I was doing great one Saturday morning. I had my morning devotion and meditated on the word of God. I was enjoying time with my family when I went online and saw how a friend of mine had an outpouring of love during a celebration, then I instantly felt sad.
I wondered why don’t I get people to celebrate and honour me? My question is this, how do I overcome instant feelings of sadness when I see my friend celebrating and enjoying life?
How can I get people around me to celebrate me, is it wrong to desire honour and celebration?
You are asking two very real and very human questions that affect most of us during our lives. The first question is how to feel happy rather than envious when good things happen to your friends. The second question is whether it is wrong to desire honor and celebration.
We have good news for you and bad news for you. The good news is that feeling envy when good things happen to others and feeling joy when bad things happen to them is perfectly natural. The bad news is that natural does not mean acceptable; God expects you to overcome this natural tendency and root out that part of your nature.
Of course, we need to be aware that people tend to conceal bad fortune that befalls them and advertise the good. Most Facebook pages, Instagram and other social media, provide evidence of people parading their vacations, children, and new toys. This is an equally destructive tendency and exacerbates this challenge.
Here is a very good rule of thumb. Anything that God forbids us to do is something that many of us humans will have a strong desire to do. Adultery is also perfectly natural but also perfectly prohibited. We are not cows who can contentedly graze on the grass. God built us in such a way that life is a constant challenge of overcoming many of our natural tendencies. In doing so, we feel the thrill of triumph.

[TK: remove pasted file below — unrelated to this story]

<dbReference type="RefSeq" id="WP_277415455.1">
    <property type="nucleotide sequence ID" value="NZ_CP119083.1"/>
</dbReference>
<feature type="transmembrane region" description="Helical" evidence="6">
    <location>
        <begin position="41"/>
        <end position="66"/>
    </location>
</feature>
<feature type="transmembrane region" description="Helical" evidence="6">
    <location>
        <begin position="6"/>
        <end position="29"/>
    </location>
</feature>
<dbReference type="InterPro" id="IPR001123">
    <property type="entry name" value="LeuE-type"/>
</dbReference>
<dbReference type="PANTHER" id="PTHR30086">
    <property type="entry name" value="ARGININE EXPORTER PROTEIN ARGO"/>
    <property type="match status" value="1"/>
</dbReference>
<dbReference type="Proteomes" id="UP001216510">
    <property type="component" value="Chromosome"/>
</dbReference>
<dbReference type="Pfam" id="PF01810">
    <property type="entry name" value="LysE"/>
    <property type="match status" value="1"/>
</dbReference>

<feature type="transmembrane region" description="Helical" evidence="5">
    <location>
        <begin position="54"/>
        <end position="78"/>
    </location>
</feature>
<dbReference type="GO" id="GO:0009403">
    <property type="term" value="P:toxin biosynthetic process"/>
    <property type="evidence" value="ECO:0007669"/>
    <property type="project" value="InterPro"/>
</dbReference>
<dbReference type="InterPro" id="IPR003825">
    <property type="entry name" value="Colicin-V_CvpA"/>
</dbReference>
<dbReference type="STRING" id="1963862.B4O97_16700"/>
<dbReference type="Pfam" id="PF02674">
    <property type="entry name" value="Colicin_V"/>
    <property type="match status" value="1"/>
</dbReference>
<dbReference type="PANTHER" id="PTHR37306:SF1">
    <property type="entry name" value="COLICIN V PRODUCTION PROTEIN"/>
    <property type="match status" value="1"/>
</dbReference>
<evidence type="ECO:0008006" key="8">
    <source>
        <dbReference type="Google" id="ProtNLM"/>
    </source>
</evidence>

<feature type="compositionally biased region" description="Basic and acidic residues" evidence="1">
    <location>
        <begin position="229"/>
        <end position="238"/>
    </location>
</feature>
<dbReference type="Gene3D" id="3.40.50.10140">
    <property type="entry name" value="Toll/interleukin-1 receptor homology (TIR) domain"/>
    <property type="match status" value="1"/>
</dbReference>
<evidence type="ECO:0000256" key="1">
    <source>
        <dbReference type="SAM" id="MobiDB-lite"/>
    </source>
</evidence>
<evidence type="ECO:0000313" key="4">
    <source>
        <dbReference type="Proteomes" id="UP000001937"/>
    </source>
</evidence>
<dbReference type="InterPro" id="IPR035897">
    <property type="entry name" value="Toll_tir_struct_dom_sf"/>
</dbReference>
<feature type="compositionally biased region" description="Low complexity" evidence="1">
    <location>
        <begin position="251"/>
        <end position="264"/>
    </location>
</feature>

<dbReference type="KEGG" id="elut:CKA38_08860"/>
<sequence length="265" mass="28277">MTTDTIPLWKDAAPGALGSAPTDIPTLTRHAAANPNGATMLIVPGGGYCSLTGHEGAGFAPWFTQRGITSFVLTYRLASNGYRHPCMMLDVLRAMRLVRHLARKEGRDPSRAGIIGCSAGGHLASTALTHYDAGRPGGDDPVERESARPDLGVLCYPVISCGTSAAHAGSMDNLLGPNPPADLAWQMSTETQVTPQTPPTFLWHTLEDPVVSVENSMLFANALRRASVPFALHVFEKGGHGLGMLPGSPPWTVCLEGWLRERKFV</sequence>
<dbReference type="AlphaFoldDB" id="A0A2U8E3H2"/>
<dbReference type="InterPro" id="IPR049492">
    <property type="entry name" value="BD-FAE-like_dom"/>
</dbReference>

The urge to feel envious of our friends’ success is so strong that in the Ten Commandments, #10 is, “Do not covet”. We already know that we can’t steal from our friends; #10 informs us to control our thoughts.
If you have listened to our Ten Commandments audio CD, you will know that commandments number 5 and 10 are linked. You will also know that they aren’t actually commandments but rather examples of principles of human connectivity. In short, the principle of these two commandments is accepting our boundaries and recognizing that what we have is ours and what other people have is theirs.
We damage ourselves terribly when we reject ourselves because we think that others have it better than we do. It is self-destructive to spend our time wishing we had other people’s lives. We must acknowledge that we owe special respect to our parents and special appreciation for what we have. Not doing so is a terrible display of ingratitude to God for what He has given us, with all its flaws and limitations. Then we can truly rejoice in the good fortune of others, because it is theirs and it would be as wrong to want what is theirs as it would be to steal their things and as foolish to spend time coveting what is theirs as it would be to want to have a mutual blood transfusion.
As for wanting honor, our obligation is to honor others. We should not try to make others celebrate us. At the same time, if we associate with good people as we should, they too will feel the obligation to honor others. However, we would advise you to replace the word ‘honor’ with appreciation. That is often privately given.
One of the most frequent expressions of public honor is reserved for those who give generously and charitably. There is nothing wrong with publicly lauding the charitable philanthropist. However, the reason this lauding is done publicly is to encourage others to follow in the same footsteps. While it is commendable when someone gives privately and inconspicuously, it is better that someone should give a large amount in order to get recognition than not to give at all. You might want to consider taking the necessary steps to increase your revenue so that you can make larger charitable gifts to organizations that will appropriately recognize you.
If you feel additional need for a public shout-out then we would recommend looking deep inside yourself and asking what you can do to build your self-respect. Knowing that you are doing the right thing and growing each day should fill you with a satisfaction that the biggest celebration cannot match.
Wishing you much joy in your life,
Rabbi Daniel and Susan Lapin